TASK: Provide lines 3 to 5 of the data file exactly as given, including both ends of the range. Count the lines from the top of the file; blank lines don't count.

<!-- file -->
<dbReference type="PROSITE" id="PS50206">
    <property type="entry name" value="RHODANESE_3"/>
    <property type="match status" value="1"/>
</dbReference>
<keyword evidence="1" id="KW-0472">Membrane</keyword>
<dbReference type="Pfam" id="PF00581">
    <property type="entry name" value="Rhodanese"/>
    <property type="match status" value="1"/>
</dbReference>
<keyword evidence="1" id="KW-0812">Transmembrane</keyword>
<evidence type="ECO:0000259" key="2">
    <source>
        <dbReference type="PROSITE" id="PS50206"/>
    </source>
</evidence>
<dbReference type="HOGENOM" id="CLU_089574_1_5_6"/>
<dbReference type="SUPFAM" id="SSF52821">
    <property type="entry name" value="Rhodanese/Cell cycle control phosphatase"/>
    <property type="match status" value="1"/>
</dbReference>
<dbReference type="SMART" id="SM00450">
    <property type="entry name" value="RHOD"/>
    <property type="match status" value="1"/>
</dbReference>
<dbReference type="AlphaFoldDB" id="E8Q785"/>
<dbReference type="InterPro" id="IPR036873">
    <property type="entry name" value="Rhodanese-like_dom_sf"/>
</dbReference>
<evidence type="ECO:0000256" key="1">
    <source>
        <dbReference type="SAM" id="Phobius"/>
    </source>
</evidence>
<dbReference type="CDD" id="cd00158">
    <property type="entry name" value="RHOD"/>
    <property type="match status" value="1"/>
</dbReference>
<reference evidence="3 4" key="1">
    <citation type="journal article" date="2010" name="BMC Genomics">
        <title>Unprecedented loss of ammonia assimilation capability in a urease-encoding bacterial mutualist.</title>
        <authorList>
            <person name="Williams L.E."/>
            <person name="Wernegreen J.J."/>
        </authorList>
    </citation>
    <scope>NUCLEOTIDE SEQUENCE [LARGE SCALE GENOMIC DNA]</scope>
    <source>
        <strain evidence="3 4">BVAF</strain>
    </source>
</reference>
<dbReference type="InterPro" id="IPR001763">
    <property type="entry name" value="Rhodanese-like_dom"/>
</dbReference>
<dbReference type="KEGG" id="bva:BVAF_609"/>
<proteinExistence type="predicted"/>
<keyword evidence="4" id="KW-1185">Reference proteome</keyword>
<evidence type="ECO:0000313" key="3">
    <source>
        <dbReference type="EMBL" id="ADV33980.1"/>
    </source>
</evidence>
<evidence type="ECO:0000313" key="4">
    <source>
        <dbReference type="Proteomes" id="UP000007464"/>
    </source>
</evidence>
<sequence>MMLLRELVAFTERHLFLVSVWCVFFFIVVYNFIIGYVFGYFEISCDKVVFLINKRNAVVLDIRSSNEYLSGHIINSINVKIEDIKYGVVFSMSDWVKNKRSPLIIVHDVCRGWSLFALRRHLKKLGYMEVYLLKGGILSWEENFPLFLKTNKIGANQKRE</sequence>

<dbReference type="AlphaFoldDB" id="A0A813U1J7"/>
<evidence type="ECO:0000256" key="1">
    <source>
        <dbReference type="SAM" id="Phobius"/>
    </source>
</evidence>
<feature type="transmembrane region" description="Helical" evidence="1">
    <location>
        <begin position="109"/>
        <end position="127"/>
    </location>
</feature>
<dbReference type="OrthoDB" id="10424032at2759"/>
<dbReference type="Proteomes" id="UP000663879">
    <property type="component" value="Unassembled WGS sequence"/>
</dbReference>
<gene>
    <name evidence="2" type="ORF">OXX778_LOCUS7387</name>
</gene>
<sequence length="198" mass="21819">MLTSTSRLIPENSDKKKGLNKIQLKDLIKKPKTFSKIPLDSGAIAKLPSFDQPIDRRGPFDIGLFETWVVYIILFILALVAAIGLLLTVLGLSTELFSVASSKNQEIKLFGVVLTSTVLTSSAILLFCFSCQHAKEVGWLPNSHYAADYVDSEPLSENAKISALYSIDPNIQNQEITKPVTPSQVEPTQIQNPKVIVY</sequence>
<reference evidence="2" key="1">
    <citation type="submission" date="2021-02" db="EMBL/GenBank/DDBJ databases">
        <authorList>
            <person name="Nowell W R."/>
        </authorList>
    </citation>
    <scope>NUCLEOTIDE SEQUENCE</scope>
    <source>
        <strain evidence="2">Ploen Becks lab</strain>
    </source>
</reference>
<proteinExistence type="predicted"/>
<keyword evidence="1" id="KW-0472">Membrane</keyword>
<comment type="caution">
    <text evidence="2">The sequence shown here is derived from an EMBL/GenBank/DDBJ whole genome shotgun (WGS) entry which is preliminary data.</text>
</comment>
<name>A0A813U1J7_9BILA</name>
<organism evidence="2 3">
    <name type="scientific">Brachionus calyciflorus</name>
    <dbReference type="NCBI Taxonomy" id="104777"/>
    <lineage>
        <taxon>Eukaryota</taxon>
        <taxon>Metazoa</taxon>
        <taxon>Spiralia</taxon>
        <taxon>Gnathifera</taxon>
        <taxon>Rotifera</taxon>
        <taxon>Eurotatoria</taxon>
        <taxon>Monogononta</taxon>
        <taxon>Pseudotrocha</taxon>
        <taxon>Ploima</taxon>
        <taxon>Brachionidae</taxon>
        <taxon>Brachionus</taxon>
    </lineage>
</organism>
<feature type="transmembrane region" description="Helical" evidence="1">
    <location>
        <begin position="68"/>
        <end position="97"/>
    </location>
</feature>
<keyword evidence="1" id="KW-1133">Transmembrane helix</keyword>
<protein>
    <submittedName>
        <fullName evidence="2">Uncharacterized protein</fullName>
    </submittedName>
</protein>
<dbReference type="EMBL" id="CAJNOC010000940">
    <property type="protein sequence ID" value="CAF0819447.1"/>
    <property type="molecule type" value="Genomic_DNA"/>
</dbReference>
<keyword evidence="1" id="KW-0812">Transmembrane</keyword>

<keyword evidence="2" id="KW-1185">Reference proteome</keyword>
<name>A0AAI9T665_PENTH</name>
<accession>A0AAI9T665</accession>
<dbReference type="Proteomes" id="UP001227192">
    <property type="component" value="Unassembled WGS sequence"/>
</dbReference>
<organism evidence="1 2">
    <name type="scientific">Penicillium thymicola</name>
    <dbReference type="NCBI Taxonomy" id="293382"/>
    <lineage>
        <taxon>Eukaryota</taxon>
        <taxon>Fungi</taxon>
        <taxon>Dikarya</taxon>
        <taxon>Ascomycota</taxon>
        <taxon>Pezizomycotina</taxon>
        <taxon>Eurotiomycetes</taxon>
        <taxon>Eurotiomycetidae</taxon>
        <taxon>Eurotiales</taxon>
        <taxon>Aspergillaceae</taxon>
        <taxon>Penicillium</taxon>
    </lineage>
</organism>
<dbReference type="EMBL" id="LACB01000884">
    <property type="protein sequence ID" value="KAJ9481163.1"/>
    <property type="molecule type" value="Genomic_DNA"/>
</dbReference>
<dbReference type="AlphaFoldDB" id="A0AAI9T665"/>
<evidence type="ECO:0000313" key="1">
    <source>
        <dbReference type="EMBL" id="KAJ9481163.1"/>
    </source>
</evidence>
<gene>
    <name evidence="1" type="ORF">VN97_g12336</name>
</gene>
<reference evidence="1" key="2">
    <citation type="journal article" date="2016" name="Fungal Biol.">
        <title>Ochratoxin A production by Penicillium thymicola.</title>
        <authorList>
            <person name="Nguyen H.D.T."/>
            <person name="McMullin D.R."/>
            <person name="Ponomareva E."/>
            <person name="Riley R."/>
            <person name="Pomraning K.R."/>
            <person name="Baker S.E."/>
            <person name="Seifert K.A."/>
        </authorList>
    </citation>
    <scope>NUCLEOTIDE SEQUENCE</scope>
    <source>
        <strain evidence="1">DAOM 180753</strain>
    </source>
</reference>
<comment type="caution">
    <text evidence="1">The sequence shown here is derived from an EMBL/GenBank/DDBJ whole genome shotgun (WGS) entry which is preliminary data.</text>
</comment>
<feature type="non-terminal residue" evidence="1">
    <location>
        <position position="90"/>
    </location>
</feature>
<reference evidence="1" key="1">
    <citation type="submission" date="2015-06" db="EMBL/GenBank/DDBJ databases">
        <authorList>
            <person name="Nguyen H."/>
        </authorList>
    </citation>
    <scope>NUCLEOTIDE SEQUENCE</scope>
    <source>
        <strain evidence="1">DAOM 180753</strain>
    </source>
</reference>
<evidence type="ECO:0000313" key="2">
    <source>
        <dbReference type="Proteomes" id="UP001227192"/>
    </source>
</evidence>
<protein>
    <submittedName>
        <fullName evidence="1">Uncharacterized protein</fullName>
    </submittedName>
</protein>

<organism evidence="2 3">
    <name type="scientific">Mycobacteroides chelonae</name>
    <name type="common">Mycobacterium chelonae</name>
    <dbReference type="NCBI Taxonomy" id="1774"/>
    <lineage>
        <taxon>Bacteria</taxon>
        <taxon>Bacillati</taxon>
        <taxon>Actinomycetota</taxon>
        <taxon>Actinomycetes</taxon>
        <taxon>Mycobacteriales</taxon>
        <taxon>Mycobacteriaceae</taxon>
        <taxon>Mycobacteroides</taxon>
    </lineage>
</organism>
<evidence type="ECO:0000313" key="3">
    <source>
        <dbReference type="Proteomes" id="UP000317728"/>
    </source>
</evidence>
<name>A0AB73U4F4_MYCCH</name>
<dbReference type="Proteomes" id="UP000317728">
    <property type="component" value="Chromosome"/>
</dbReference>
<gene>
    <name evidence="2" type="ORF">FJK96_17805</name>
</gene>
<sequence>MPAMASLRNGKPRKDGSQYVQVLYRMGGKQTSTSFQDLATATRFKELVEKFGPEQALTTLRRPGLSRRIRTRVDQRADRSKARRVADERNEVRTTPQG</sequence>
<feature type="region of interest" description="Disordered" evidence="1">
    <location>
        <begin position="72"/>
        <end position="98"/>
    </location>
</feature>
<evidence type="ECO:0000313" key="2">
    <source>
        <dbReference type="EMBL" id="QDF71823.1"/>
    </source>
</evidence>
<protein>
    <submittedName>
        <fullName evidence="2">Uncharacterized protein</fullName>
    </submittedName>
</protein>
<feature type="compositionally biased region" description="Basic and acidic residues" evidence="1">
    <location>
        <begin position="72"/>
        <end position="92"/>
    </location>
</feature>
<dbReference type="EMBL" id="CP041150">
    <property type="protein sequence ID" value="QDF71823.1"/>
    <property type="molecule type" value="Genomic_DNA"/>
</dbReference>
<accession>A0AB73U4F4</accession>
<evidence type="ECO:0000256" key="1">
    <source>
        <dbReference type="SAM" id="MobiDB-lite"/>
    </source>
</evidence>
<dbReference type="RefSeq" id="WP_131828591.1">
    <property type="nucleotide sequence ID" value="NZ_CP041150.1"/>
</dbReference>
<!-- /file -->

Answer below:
    <property type="match status" value="1"/>
</dbReference>
<keyword evidence="1" id="KW-0472">Membrane</keyword>